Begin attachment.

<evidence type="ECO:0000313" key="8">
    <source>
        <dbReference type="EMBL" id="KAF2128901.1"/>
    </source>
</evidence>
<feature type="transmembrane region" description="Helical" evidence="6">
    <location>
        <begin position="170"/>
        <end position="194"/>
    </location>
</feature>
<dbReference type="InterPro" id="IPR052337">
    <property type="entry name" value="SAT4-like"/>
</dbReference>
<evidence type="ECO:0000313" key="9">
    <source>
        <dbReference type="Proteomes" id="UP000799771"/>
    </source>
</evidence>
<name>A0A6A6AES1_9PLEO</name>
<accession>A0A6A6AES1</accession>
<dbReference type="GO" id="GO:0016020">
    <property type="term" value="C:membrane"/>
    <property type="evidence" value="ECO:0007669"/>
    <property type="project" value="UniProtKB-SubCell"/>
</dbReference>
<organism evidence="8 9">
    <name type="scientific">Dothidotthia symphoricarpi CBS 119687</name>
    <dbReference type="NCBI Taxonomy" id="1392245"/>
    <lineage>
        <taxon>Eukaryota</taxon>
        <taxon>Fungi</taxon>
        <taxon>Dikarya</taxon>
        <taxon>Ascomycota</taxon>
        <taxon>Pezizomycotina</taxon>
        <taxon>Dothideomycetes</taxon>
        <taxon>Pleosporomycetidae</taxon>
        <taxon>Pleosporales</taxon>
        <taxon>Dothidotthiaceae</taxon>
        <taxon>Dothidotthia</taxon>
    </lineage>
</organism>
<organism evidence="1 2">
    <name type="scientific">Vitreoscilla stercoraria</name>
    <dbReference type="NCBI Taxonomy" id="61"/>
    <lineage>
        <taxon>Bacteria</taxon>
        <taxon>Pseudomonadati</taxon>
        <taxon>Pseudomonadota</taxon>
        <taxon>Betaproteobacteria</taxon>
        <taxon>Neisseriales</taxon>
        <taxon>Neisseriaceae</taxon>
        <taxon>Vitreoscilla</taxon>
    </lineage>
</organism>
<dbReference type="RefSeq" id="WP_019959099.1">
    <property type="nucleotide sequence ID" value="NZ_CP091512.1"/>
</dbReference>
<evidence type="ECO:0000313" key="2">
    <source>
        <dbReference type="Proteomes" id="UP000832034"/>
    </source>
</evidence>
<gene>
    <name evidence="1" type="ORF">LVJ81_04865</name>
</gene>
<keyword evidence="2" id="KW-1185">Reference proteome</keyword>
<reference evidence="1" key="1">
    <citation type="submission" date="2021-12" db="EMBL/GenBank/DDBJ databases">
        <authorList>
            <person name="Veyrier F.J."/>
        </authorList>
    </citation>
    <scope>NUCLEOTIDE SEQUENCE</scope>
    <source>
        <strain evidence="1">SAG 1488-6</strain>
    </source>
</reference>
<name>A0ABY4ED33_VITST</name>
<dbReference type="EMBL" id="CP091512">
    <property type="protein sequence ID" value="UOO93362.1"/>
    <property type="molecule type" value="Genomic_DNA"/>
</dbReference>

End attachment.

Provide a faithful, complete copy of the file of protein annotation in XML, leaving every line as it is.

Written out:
<evidence type="ECO:0000313" key="8">
    <source>
        <dbReference type="EMBL" id="KAF2128901.1"/>
    </source>
</evidence>
<feature type="transmembrane region" description="Helical" evidence="6">
    <location>
        <begin position="170"/>
        <end position="194"/>
    </location>
</feature>
<dbReference type="InterPro" id="IPR052337">
    <property type="entry name" value="SAT4-like"/>
</dbReference>
<evidence type="ECO:0000313" key="9">
    <source>
        <dbReference type="Proteomes" id="UP000799771"/>
    </source>
</evidence>
<name>A0A6A6AES1_9PLEO</name>
<accession>A0A6A6AES1</accession>
<dbReference type="GO" id="GO:0016020">
    <property type="term" value="C:membrane"/>
    <property type="evidence" value="ECO:0007669"/>
    <property type="project" value="UniProtKB-SubCell"/>
</dbReference>
<organism evidence="8 9">
    <name type="scientific">Dothidotthia symphoricarpi CBS 119687</name>
    <dbReference type="NCBI Taxonomy" id="1392245"/>
    <lineage>
        <taxon>Eukaryota</taxon>
        <taxon>Fungi</taxon>
        <taxon>Dikarya</taxon>
        <taxon>Ascomycota</taxon>
        <taxon>Pezizomycotina</taxon>
        <taxon>Dothideomycetes</taxon>
        <taxon>Pleosporomycetidae</taxon>
        <taxon>Pleosporales</taxon>
        <taxon>Dothidotthiaceae</taxon>
        <taxon>Dothidotthia</taxon>
    </lineage>
</organism>
<organism evidence="1 2">
    <name type="scientific">Vitreoscilla stercoraria</name>
    <dbReference type="NCBI Taxonomy" id="61"/>
    <lineage>
        <taxon>Bacteria</taxon>
        <taxon>Pseudomonadati</taxon>
        <taxon>Pseudomonadota</taxon>
        <taxon>Betaproteobacteria</taxon>
        <taxon>Neisseriales</taxon>
        <taxon>Neisseriaceae</taxon>
        <taxon>Vitreoscilla</taxon>
    </lineage>
</organism>
<dbReference type="RefSeq" id="WP_019959099.1">
    <property type="nucleotide sequence ID" value="NZ_CP091512.1"/>
</dbReference>
<evidence type="ECO:0000313" key="2">
    <source>
        <dbReference type="Proteomes" id="UP000832034"/>
    </source>
</evidence>
<gene>
    <name evidence="1" type="ORF">LVJ81_04865</name>
</gene>
<keyword evidence="2" id="KW-1185">Reference proteome</keyword>
<reference evidence="1" key="1">
    <citation type="submission" date="2021-12" db="EMBL/GenBank/DDBJ databases">
        <authorList>
            <person name="Veyrier F.J."/>
        </authorList>
    </citation>
    <scope>NUCLEOTIDE SEQUENCE</scope>
    <source>
        <strain evidence="1">SAG 1488-6</strain>
    </source>
</reference>
<name>A0ABY4ED33_VITST</name>
<dbReference type="EMBL" id="CP091512">
    <property type="protein sequence ID" value="UOO93362.1"/>
    <property type="molecule type" value="Genomic_DNA"/>
</dbReference>